University Professor Receives Outstanding Human Rights Community Activist Award

Lynda Ziemba of the Department of Political Science and Sociology Receives Award from Kean University


Lynda Ziemba, professor of the University’s Graduate School of Social Work and the Department of Political Science and Sociology, received the Outstanding Human Rights Community Activist Award from the Human Rights Institute at Kean University during the Sixth Annual International Conference on Human Rights on Friday, March 8.

According to Kean University’s website, “The mission of the Human Rights Institute [at Kean University] is to raise awareness of human rights violations worldwide and inspire action to combat these injustices.”

Millie Gonzales, Director of the Human Rights Institute at Kean University, said, “Award recipients are chosen based on their personification of the Human Rights Institute’s call to action through one’s invaluable contributions to the advancement of human rights.” As a global community development social worker, Ziemba was honored for her contributions to increase awareness and advancement of human rights, especially in Africa.

Ziemba’s love for Africa began years ago as a volunteer with Habitat for Humanity International (HFHI). As a part of home-building teams, Ziemba worked to help local communities in Ghana and Uganda.

“I’ve worked with HFHI locally for many years,” said Ziemba. “I enjoy how the organization is run. It gives people a hand-up, not a hand-out.” During the home- building process, local citizens play a huge role in constructing the homes they receive. “I like solidarity as opposed to charity,” she said.

Ziemba will continue to work with HFHI in January 2014 when she will lead a team of 14 volunteers on another home-building trip to Zambia. Emily Ellis, freshman, is interested in joining Ziemba on the expedition to Zambia. “I have always possessed the desire to help impoverished children in third-world countries,” said Ellis. “Professor Ziemba has shown me that it is not a responsibility to help out, but a choice based on a person’s heart, and she has truly inspired me.”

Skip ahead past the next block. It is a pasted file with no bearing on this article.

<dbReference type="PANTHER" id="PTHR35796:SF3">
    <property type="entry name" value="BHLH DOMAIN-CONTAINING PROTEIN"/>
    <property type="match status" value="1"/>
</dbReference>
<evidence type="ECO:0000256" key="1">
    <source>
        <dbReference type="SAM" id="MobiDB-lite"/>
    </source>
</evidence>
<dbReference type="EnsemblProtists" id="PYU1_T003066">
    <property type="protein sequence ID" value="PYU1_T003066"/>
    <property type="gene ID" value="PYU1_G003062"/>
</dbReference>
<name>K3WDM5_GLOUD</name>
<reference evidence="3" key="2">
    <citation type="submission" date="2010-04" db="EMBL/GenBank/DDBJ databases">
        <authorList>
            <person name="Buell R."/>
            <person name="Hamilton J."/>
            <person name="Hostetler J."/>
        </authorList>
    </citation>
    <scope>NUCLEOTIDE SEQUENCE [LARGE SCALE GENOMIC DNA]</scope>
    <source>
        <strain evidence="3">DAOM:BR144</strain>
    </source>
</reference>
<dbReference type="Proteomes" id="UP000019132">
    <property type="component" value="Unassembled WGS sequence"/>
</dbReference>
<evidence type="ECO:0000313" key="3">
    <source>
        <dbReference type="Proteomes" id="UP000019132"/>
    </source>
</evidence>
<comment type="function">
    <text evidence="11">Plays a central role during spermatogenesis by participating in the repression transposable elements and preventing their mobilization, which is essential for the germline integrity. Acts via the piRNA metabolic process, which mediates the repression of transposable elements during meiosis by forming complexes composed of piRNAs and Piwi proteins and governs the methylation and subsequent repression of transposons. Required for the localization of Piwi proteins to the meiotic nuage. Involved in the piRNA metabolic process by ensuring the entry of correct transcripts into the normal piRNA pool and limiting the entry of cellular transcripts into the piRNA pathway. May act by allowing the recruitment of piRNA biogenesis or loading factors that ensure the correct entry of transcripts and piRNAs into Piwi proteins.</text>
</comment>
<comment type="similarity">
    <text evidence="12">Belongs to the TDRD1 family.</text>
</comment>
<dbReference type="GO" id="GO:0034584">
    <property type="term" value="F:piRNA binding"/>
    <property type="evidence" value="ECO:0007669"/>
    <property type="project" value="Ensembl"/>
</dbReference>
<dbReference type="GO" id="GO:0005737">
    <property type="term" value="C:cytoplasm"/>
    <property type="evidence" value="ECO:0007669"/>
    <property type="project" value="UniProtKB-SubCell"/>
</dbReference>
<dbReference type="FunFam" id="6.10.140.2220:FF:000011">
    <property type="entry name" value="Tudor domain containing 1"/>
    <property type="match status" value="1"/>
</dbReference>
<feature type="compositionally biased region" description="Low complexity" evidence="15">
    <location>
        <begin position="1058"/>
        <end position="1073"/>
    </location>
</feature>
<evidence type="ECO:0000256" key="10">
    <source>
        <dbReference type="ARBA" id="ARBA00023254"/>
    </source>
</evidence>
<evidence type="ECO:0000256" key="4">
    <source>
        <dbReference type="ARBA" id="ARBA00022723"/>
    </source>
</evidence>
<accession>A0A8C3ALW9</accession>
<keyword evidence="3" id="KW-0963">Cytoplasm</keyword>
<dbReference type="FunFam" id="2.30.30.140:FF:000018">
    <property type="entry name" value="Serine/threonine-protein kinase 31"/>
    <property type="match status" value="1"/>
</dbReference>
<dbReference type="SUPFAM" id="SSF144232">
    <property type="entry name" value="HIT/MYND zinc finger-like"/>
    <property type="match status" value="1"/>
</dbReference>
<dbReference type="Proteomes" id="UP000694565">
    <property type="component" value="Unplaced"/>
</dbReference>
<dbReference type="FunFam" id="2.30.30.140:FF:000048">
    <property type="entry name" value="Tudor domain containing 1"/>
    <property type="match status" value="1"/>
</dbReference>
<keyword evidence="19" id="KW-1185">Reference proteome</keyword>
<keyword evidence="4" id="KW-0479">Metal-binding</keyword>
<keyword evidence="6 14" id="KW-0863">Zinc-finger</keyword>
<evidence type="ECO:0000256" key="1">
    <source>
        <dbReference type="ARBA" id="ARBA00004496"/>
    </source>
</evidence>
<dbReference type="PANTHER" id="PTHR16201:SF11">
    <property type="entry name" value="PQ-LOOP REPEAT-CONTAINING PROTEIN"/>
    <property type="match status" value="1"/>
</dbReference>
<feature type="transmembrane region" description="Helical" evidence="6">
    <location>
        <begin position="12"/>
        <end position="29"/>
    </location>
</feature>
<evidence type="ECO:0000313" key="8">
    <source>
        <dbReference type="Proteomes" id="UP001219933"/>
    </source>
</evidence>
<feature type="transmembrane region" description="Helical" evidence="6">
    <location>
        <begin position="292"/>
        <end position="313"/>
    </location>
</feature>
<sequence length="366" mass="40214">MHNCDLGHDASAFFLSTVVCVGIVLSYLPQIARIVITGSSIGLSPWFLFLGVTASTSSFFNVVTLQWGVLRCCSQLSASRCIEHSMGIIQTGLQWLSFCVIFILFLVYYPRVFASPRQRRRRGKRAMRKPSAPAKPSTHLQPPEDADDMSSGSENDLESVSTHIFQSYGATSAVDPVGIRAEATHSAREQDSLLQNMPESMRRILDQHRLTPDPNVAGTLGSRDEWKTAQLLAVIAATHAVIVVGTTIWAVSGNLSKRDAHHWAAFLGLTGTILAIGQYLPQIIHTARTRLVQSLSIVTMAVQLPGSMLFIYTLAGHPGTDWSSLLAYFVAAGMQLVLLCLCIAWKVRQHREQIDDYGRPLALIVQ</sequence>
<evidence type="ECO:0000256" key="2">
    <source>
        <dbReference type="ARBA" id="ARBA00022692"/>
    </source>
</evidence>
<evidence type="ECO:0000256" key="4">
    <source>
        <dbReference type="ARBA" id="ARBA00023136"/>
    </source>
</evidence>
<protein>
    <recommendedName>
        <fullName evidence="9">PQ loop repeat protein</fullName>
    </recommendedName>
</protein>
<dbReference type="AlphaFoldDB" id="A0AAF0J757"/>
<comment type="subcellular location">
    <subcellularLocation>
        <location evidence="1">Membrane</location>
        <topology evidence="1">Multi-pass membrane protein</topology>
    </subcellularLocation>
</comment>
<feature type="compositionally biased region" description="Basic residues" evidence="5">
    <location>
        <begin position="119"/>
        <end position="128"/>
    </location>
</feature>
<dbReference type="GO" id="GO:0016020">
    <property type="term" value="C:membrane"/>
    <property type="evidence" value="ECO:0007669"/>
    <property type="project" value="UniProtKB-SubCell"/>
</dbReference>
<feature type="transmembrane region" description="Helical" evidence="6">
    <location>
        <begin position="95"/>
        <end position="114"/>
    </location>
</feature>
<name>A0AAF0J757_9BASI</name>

Ziemba’s background in Africa extends even further to working at the Liberian refugee settlement at St. Gregory’s Pre-Natal Clinic as an HIV/AIDS screener and counselor. There, Ziemba promoted the safety of pregnant refugee women and their unborn children.

In addition, Ziemba has developed a micro-credit project in Liberia aimed at assisting women in the development of small businesses. “Women overseas are the strongest people in the world,” said Ziemba. “They have such drive, such passion. These women achieve for their families and their communities; not just for their own personal well-being. It truly is fantastic and they deserve to be able to succeed.”

Throughout winter break 2012, Ziemba worked in Makeni, Lusaka-Zambia at City of Hope (CoH), an organization that affords a loving home for young girls in need of family support. CoH also provides educational resources to the local community. Ziemba’s commitment to CoH includes developing future adult literacy programs.

“I could not think of a more deserving person to win this award,” exclaimed sociology and gender studies professor, Nancy Mezey. “Ziemba does fabulous work and she brings that drive and passion into the classroom. She truly is excellent at what she does.”

The Human Rights Institute sponsors a broad range of activities, including seminars and conferences, and works with school districts to produce curricula and materials for students. “I am honored to have been chosen to receive this award. I love what I do, and it is a great feeling being recognized for it,” said Ziemba

PHOTO COURTESY of Lynda Ziemba